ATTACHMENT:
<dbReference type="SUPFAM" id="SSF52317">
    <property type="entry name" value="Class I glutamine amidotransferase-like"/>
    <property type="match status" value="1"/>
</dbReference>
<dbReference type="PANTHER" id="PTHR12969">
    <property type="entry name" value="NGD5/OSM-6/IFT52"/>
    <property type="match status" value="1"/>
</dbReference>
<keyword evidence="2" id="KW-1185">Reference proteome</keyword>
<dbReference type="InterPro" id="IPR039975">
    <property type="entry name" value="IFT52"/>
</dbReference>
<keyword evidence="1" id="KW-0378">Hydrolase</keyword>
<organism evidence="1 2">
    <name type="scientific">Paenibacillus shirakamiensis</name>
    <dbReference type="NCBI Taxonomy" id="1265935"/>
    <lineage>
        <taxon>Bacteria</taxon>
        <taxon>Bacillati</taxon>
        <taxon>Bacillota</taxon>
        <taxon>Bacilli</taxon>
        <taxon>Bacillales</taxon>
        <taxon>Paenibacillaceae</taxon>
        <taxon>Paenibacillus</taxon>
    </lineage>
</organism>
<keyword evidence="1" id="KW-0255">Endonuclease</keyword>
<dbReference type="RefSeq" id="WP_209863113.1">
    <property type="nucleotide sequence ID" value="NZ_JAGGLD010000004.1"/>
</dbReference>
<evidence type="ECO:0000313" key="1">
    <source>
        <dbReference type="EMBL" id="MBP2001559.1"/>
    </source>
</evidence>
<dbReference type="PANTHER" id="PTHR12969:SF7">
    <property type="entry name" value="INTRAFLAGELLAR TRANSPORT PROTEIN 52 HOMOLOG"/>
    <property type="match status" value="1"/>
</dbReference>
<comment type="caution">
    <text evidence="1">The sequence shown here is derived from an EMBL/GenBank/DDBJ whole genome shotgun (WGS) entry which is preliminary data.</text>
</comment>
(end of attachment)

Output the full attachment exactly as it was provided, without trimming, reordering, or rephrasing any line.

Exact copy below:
<dbReference type="SUPFAM" id="SSF52317">
    <property type="entry name" value="Class I glutamine amidotransferase-like"/>
    <property type="match status" value="1"/>
</dbReference>
<dbReference type="PANTHER" id="PTHR12969">
    <property type="entry name" value="NGD5/OSM-6/IFT52"/>
    <property type="match status" value="1"/>
</dbReference>
<keyword evidence="2" id="KW-1185">Reference proteome</keyword>
<dbReference type="InterPro" id="IPR039975">
    <property type="entry name" value="IFT52"/>
</dbReference>
<keyword evidence="1" id="KW-0378">Hydrolase</keyword>
<organism evidence="1 2">
    <name type="scientific">Paenibacillus shirakamiensis</name>
    <dbReference type="NCBI Taxonomy" id="1265935"/>
    <lineage>
        <taxon>Bacteria</taxon>
        <taxon>Bacillati</taxon>
        <taxon>Bacillota</taxon>
        <taxon>Bacilli</taxon>
        <taxon>Bacillales</taxon>
        <taxon>Paenibacillaceae</taxon>
        <taxon>Paenibacillus</taxon>
    </lineage>
</organism>
<keyword evidence="1" id="KW-0255">Endonuclease</keyword>
<dbReference type="RefSeq" id="WP_209863113.1">
    <property type="nucleotide sequence ID" value="NZ_JAGGLD010000004.1"/>
</dbReference>
<evidence type="ECO:0000313" key="1">
    <source>
        <dbReference type="EMBL" id="MBP2001559.1"/>
    </source>
</evidence>
<dbReference type="PANTHER" id="PTHR12969:SF7">
    <property type="entry name" value="INTRAFLAGELLAR TRANSPORT PROTEIN 52 HOMOLOG"/>
    <property type="match status" value="1"/>
</dbReference>
<comment type="caution">
    <text evidence="1">The sequence shown here is derived from an EMBL/GenBank/DDBJ whole genome shotgun (WGS) entry which is preliminary data.</text>
</comment>